Fate/Grand Order Absolute Demonic Front: Babylonia
by Steve Jones,
How would you rate episode 14 of
Fate/Grand Order -Absolute Demonic Front: Babylonia- ?
The first half of this week's installment of Babylonia returns to the kind of quiet moodiness I've really enjoyed seeing from this adaptation. I do enjoy flashy action scenes, but in my heart of hearts, I long for those wry, bittersweet moments shared between close friends. The shadows most prominently stand out to me as a manifestation of this mood, as the episode's palette shifts from the glow of twilight to the dark hues of night. And this is a case where aesthetics match the text, because the impending fight with Gorgon means it's time for some goodbyes to be said and some goodbyes to be left unsaid. This is, ostensibly, the final battle for the fate of Uruk, and one of the final battles for the fate of humanity writ large.
How one defines “humanity” is a trickier thing when there are demigods and half-incubi walking around, and it's a topic Babylonia has broached previously. Ritsuka follows up on this train of thought with Merlin. He's understandably curious why a half-human mage would team up with another half-human king in order to preserve humanity's future, but Ritsuka actually already knows this answer. In fact, he seems to ask it in order to get Merlin to admit it himself, since he's quick to shoot down Merlin's claim that neither he nor Gilgamesh feel much of a kinship with humanity. The storyboard cleverly pairs this statement with a shot of Siduri, who Gil very clearly has respect and affection for beneath his pompous exterior. Merlin too can smirk and shrug all he likes, but only somebody who truly loves humans would be content sitting in their tower until the end of time watching all the tribulations and victories that humanity has in store. To take things a step further, it could also be argued that affection for humanity is itself evidence of one's own humanity. Gil and Merlin are exceptional in their own ways, but at their core, they're people.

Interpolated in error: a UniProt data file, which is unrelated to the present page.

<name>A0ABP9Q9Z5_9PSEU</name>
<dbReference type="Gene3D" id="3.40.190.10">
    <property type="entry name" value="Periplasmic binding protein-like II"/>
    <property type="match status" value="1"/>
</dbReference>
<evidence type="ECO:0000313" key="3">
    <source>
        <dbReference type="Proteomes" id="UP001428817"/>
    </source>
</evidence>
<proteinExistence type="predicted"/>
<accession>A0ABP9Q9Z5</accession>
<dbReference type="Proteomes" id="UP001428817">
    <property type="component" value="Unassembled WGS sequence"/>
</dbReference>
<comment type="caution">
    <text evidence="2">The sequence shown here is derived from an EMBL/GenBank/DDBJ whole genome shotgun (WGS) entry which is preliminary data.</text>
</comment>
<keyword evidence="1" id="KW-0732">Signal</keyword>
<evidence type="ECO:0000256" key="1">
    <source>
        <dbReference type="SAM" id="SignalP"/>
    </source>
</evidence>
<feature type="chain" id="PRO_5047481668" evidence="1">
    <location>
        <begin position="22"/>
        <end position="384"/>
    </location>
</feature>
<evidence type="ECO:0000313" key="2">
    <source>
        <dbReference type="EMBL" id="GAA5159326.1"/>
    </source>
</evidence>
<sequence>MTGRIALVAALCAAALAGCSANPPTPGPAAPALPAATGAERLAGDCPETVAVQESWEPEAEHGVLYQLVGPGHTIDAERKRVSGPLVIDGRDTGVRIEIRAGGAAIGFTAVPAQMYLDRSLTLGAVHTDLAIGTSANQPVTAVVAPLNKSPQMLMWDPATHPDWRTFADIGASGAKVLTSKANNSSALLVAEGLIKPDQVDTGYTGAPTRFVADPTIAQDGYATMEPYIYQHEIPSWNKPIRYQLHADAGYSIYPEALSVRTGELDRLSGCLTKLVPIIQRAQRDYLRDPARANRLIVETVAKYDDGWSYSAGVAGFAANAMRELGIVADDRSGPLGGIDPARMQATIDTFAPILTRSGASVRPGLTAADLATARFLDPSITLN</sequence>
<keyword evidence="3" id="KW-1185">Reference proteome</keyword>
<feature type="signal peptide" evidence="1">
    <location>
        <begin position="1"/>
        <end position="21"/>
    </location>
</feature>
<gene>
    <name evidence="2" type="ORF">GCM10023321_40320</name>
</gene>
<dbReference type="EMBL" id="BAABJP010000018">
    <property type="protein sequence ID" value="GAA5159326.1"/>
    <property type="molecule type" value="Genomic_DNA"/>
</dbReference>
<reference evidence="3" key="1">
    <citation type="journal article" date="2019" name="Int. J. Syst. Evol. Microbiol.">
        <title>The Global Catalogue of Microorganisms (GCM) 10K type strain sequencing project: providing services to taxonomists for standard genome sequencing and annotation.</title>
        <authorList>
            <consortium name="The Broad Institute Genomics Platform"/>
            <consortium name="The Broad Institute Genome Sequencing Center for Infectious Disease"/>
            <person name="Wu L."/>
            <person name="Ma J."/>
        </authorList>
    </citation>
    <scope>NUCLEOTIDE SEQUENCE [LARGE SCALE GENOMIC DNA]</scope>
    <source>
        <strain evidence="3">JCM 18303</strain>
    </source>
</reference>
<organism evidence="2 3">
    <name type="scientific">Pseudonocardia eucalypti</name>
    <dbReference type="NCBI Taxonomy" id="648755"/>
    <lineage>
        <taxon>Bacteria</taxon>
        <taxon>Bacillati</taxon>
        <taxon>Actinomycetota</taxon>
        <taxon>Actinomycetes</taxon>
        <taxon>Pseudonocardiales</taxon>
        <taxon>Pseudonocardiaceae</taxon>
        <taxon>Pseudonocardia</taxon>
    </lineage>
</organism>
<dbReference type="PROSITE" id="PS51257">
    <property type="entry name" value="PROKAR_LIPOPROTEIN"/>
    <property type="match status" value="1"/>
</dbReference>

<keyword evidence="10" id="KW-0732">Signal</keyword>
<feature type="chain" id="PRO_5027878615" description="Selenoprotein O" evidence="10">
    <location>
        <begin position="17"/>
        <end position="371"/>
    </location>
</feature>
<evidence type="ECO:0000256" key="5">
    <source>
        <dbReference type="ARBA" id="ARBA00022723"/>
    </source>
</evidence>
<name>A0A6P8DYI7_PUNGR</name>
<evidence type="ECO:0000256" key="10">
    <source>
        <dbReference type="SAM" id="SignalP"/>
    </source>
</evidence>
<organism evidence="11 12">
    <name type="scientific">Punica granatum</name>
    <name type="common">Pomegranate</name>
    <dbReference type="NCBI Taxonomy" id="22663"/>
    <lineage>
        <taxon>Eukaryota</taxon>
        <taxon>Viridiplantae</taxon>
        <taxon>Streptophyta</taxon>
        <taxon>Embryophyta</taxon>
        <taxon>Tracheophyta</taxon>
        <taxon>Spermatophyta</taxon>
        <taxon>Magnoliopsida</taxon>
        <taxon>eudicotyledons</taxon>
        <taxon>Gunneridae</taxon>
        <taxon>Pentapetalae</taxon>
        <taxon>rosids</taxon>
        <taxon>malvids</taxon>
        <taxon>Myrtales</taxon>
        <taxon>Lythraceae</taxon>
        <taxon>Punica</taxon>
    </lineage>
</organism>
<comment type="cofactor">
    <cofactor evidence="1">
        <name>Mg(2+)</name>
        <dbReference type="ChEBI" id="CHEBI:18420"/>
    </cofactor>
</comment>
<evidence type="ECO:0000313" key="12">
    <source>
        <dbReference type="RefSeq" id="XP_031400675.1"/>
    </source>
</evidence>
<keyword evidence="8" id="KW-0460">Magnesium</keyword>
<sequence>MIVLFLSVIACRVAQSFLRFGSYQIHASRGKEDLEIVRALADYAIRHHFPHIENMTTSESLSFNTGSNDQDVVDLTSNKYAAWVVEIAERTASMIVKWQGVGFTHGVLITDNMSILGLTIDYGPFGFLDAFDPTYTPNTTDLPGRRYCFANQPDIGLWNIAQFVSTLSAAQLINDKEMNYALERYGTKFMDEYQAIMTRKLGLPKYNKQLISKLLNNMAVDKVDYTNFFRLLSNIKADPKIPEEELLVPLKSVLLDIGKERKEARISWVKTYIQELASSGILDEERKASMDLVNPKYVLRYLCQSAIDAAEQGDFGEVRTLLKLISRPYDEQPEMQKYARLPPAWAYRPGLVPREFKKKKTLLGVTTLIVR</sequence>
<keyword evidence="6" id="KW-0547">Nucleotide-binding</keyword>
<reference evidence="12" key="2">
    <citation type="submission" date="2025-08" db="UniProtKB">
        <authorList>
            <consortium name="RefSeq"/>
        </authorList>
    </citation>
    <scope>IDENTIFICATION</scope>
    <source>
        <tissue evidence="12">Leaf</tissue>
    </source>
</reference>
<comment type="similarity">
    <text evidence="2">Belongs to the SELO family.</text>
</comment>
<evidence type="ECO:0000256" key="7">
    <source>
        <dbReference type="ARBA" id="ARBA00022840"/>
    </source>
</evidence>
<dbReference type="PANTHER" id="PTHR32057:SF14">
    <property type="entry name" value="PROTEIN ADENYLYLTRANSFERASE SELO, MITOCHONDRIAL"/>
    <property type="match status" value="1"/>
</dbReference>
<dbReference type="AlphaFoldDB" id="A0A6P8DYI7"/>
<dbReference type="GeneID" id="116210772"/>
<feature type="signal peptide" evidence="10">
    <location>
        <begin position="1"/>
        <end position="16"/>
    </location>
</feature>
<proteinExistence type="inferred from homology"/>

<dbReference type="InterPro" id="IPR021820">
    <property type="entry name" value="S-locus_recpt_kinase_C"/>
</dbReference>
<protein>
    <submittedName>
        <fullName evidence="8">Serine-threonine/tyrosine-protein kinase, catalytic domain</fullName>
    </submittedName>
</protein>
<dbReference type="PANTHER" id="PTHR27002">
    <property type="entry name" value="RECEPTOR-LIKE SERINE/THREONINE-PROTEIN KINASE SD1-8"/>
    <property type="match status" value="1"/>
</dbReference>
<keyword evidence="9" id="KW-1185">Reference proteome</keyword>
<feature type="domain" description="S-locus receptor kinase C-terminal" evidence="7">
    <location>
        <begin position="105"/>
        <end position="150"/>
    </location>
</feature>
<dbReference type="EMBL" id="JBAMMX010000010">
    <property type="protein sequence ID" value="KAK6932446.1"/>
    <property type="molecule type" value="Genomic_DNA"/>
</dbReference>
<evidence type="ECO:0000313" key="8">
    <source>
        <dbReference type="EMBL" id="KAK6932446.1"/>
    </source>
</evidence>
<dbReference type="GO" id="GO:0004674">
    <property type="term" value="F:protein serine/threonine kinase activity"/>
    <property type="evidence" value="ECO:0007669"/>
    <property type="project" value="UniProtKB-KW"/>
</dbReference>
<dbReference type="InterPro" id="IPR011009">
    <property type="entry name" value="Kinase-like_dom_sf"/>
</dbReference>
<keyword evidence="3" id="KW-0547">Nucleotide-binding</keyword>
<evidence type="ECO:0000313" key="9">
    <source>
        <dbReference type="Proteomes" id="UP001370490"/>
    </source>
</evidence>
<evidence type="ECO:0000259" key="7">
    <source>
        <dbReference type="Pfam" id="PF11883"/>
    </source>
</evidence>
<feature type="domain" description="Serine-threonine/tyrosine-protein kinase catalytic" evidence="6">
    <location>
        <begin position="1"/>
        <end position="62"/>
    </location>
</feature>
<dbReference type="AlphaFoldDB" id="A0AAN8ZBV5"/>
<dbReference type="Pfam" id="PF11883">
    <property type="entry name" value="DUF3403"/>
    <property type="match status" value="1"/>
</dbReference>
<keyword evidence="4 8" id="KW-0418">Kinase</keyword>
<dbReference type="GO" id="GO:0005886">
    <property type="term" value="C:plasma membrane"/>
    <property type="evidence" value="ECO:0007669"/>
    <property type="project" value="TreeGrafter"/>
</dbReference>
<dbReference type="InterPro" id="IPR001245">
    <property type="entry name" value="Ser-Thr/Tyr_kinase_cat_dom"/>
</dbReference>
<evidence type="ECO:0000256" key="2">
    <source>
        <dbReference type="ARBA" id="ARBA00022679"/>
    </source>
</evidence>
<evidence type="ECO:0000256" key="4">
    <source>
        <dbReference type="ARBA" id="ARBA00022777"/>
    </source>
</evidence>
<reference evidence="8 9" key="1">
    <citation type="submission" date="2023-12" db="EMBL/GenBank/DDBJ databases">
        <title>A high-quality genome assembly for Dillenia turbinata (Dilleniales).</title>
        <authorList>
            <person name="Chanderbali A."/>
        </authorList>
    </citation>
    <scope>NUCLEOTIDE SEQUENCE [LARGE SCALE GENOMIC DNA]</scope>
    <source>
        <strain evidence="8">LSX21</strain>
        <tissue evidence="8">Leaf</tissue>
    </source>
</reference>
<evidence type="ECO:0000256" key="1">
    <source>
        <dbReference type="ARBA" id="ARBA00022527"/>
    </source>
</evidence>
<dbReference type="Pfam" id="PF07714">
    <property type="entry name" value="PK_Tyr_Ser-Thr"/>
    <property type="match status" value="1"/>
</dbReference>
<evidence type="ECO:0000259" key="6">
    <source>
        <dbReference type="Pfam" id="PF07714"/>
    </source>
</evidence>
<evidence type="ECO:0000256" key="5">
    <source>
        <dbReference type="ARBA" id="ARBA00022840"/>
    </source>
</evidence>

The same applies to Ana, who gets quite a bit of focus in the buildup to battle. Her arc with the old flower lady is finally brought to the foreground, and it's a simple but sweet story about one person's kindness being enough to open another person's heart. The game spreads this out a bit more, but honestly Ana's character arc is a strange one no matter how you slice it. The main problem is that her hatred of humans and self-consciousness don't really make sense unless you know her actual identity, which you wouldn't know except for the fact that if you're playing FGO, you probably know who she looks like. It's a weird quirk of this heavily intertextual franchise, with FGO being the densest in this intertextuality by design. So while we're never explicitly told that Ana is Medusa from her youth (prior to becoming a monster), we're expected to intuit it from the get-go. Put in different terms, Ana is Gorgon's humanity—the humanity she sealed away when she became an avatar of vengeance.
Gorgon has a bevy of very good reasons to hate the world she was born into, while Ana's experiences with familial love in Uruk reinforce this world and its people as things she wants to defend. Both, essentially, are correct. You can't paint humanity with a broad brush. There's light and shadow. Thus, it's only right that this confrontation should come down to the two of them fighting each other. They're two halves of a whole, and they're only ever going to be able to move on in either direction by moving together.
Of course, it wouldn't be a Babylonia review if I didn't get to talk about the action, which continues to be a treat. This week's centerpiece is a short but impressive bout between Quetzalcoatl and Kingu, and it's neat to compare and contrast this against how Quetz's previous battle with Ritsuka's crew was animated. Episode 11 had her free-form and flailing. Here, both the tempo and the character arc feel more controlled. Personally, I like there to be little more roughness, but there's nothing wrong with polish, and the more important point is how cool it is that we get to see so many different styles of virtuosic animation in a single show. And Quetz steals the show, hands down, between her midair wrestling moves and her taking an axe 100 times her own size and tossing it like a very sharp Frisbee. FGO is most fun when it leans into its inherent ridiculousness, and sometimes that means an Arthurian wizard transparently lying and costing a Mesoamerican goddess half of her divine power levels.
Babylonia's climactic conflict is just warming up, but before we get entirely swept up in the pyrotechnics, the series once again exhibits its keen eye for finding the pathos in its characters' circumstances. With uncertainty on the horizon, I'm glad Ritsuka, Mash, and the others took some time to stop and appreciate all of Uruk's citizens, from the most magical to the most mundane. That is, after all, what they're fighting to defend in the first place.
Fate/Grand Order Absolute Demonic Front: Babylonia is currently streaming on Funimation.
Steve loves two things: writing about anime and retweeting good Fate GO fanart on his Twitter.
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